COLUMBUS, Ohio — The mammoth stacks of shelves in a distribution center in nearby Lockbourne are full of Star Wars light sabers, electric-guitar T-shirts and other gadgets waiting to be stuffed into cardboard boxes and shipped to customers who have ordered the various whimsical products sold by the online retailer ThinkGeek.
The 65,000-square-foot warehouse is part of a trend already rippling through the bricks-and-mortar retail industry that promises to shake it up a lot more in years to come — the growth of online ordering.
“Online has taken market share from every sector,” said Sucharita Mulpuru, vice president and principal analyst at Forrester Research, at a seminar here on e-commerce. The U.S. online business, which generates $200 billion in revenues today, will reap $300 billion by 2016, a 50 percent growth in just three years. “Multiply that by a factor of three, and you get the full impact on the economy,” she said.
Online ordering, which has been growing rapidly in the U.S. over the last decade, is growing even faster in Europe and Latin America now, although from lower bases.
“Retailers need to figure out the best way to manage the transition to online, because we expect to see a big shakeout in the mall business over the next 10 years as retailers shrink their stores,” she said. “There will be less inventory in stores, as retailers shift to online.”
One sector that has already figured it out and is poised to grow dramatically as the online business expands further is the logistics industry, which fulfills all those online orders.
The Lockbourne warehouse that fulfills ThinkGeek’s orders is operated by Exel, the supply chain division of Deutsche Post DHL. The growth of the online business has also been a boon to the air-freight business of Exel’s parent, which owns the global air cargo giant DHL Express. The online business is one of the factors that have helped it continue to increase its global volumes even as the advent of the Great Recession in 2008 led many shippers to cut costs by shifting cargo from air to ocean shipment.
“There is a shift from air freight into ocean freight and into express,” said Frank Appel, CEO of Deutsche Post DHL. “For the middle products the benefit is going into ocean and express. Why is that? Because the customers are saying: ‘If the growth is slow, we can afford to put it on a vessel because the time constraints are not that high,’ but if they have misread the sale of the products, they then use express to recover and not run out of stock.”
At the ThinkGeek DC operated by Exel, 85 percent of the orders are domestic, and the remaining 15 percent are international. But the inventory that fills the towering shelves must first come in from overseas suppliers, which ship mostly by ocean freight to the Lockbourne facility. At this time of year, there is little danger that the DC will run short of products, which is why about 40 employees staff the automated facility today, but the workforce grows to 1,200 in the busy months leading up to the year-end holidays, when ThinkGeek’s 48 million customers place orders for its totally non-essential gifts, unless, of course, you need a light saber. Most of the U.S. orders are delivered by U.S. express delivery services like FedEx and UPS, but not DHL, which exited the parcel delivery business in the U.S. in 2008.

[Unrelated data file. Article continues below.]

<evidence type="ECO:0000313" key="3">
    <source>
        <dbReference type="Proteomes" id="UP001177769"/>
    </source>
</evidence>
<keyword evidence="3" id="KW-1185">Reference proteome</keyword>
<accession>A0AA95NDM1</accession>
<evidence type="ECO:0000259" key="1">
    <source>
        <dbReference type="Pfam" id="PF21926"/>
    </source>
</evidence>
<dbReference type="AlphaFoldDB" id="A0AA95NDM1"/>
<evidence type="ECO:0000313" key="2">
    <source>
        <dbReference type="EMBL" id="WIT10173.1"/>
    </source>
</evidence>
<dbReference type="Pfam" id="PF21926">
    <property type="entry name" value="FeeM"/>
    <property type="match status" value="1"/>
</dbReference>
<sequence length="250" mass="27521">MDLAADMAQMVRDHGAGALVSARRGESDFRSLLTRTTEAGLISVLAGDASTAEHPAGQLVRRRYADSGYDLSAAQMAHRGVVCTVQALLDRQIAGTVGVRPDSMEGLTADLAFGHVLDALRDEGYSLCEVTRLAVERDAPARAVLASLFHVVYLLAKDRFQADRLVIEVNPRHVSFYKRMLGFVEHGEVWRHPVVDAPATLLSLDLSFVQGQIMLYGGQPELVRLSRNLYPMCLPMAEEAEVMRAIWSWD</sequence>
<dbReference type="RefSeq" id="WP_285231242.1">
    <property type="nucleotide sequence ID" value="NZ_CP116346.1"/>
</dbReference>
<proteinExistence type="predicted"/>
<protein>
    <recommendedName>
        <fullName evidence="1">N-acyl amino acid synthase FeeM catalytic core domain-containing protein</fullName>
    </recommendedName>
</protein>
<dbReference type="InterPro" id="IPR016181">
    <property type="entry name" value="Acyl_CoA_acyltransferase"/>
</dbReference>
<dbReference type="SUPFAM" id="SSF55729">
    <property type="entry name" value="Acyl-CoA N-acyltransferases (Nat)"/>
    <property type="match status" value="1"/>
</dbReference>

Whether or not inventories maintained by online or mall-store retailers are stocked by sea or air, Deutsche Post DHL is seeing the volumes it handles grow. “As the largest air freight company we have a presence in 220 countries, and as the second-largest ocean forwarder, we benefit from the ocean, and, of course, we benefit in the express business,” Appel said. “We are not just dependent on one business. We have a good balance across our entire portfolio.”
Mulpuru said the biggest trend in the retail business today is the growth of online ordering over smart phones, which are already in the hands of half of U.S. consumers. The volume of orders over smart phones has doubled in the last 10 years to more than 20 percent of all online orders. The trend is happening so fast that “[w]e don’t even know what we don’t know about mobile orders,” she said.
The shift to online order fulfillment is posing an enormous challenge to traditional mall stores, because consumers who are used to being able to buy anything they want online are turning away from traditional mall stores if they don’t have the products they want on their shelves.
Mulpuru said retailers need to embrace three solutions to keep customers coming to their stores:
- The “endless-aisle” strategy enables consumers to order out-of-stock products in store for delivery to their homes. At Macy’s and Nordstrom’s, point-of-sale ordering of products that are out of stock now accounts for 30 to 50 percent of their business.
- The “ship-from-store” strategy enables consumers to order out-of-stock items from another store than the one where they are shopping. Under this strategy, retailers locate their inventory in all stores, and every store in a retail chain becomes a DC.
- A third strategy enables consumers to place orders at their local retail outlet and pick it up there because it is convenient and the place they are used to shopping.
Amazon.com, which does not operate any retail outlets, has an entirely different strategy. It is building 80 DCs close to large urban markets around the country. “Amazon is the single biggest factor shaking up retail in the last decade,” Mulpuru said. “It has 25 percent of all retail orders. It has a bigger share of the online business than Wal-Mart has of off-line.”